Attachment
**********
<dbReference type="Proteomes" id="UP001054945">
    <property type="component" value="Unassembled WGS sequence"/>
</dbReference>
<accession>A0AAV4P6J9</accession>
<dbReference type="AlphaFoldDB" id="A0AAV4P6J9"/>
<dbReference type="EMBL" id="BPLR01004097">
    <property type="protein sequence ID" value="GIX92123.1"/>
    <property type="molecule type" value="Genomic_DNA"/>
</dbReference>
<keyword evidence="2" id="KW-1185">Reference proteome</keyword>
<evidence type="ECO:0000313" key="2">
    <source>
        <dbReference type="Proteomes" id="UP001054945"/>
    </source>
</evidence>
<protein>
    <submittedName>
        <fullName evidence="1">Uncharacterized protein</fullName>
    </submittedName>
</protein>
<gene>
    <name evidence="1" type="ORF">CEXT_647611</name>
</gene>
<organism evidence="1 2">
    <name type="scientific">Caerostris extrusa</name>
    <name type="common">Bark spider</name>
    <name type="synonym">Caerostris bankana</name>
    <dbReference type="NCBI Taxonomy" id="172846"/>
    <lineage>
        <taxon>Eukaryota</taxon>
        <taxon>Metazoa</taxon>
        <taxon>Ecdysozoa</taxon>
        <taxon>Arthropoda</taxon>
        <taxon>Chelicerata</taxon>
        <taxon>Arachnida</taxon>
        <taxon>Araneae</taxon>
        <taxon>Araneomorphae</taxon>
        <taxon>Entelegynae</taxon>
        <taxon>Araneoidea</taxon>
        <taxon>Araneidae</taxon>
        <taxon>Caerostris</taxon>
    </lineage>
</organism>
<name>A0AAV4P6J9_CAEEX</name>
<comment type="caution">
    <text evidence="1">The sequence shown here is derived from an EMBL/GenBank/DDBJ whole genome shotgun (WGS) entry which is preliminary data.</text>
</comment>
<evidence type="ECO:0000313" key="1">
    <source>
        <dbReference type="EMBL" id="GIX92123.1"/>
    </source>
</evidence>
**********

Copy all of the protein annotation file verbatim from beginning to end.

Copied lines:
<dbReference type="Proteomes" id="UP001054945">
    <property type="component" value="Unassembled WGS sequence"/>
</dbReference>
<accession>A0AAV4P6J9</accession>
<dbReference type="AlphaFoldDB" id="A0AAV4P6J9"/>
<dbReference type="EMBL" id="BPLR01004097">
    <property type="protein sequence ID" value="GIX92123.1"/>
    <property type="molecule type" value="Genomic_DNA"/>
</dbReference>
<keyword evidence="2" id="KW-1185">Reference proteome</keyword>
<evidence type="ECO:0000313" key="2">
    <source>
        <dbReference type="Proteomes" id="UP001054945"/>
    </source>
</evidence>
<protein>
    <submittedName>
        <fullName evidence="1">Uncharacterized protein</fullName>
    </submittedName>
</protein>
<gene>
    <name evidence="1" type="ORF">CEXT_647611</name>
</gene>
<organism evidence="1 2">
    <name type="scientific">Caerostris extrusa</name>
    <name type="common">Bark spider</name>
    <name type="synonym">Caerostris bankana</name>
    <dbReference type="NCBI Taxonomy" id="172846"/>
    <lineage>
        <taxon>Eukaryota</taxon>
        <taxon>Metazoa</taxon>
        <taxon>Ecdysozoa</taxon>
        <taxon>Arthropoda</taxon>
        <taxon>Chelicerata</taxon>
        <taxon>Arachnida</taxon>
        <taxon>Araneae</taxon>
        <taxon>Araneomorphae</taxon>
        <taxon>Entelegynae</taxon>
        <taxon>Araneoidea</taxon>
        <taxon>Araneidae</taxon>
        <taxon>Caerostris</taxon>
    </lineage>
</organism>
<name>A0AAV4P6J9_CAEEX</name>
<comment type="caution">
    <text evidence="1">The sequence shown here is derived from an EMBL/GenBank/DDBJ whole genome shotgun (WGS) entry which is preliminary data.</text>
</comment>
<evidence type="ECO:0000313" key="1">
    <source>
        <dbReference type="EMBL" id="GIX92123.1"/>
    </source>
</evidence>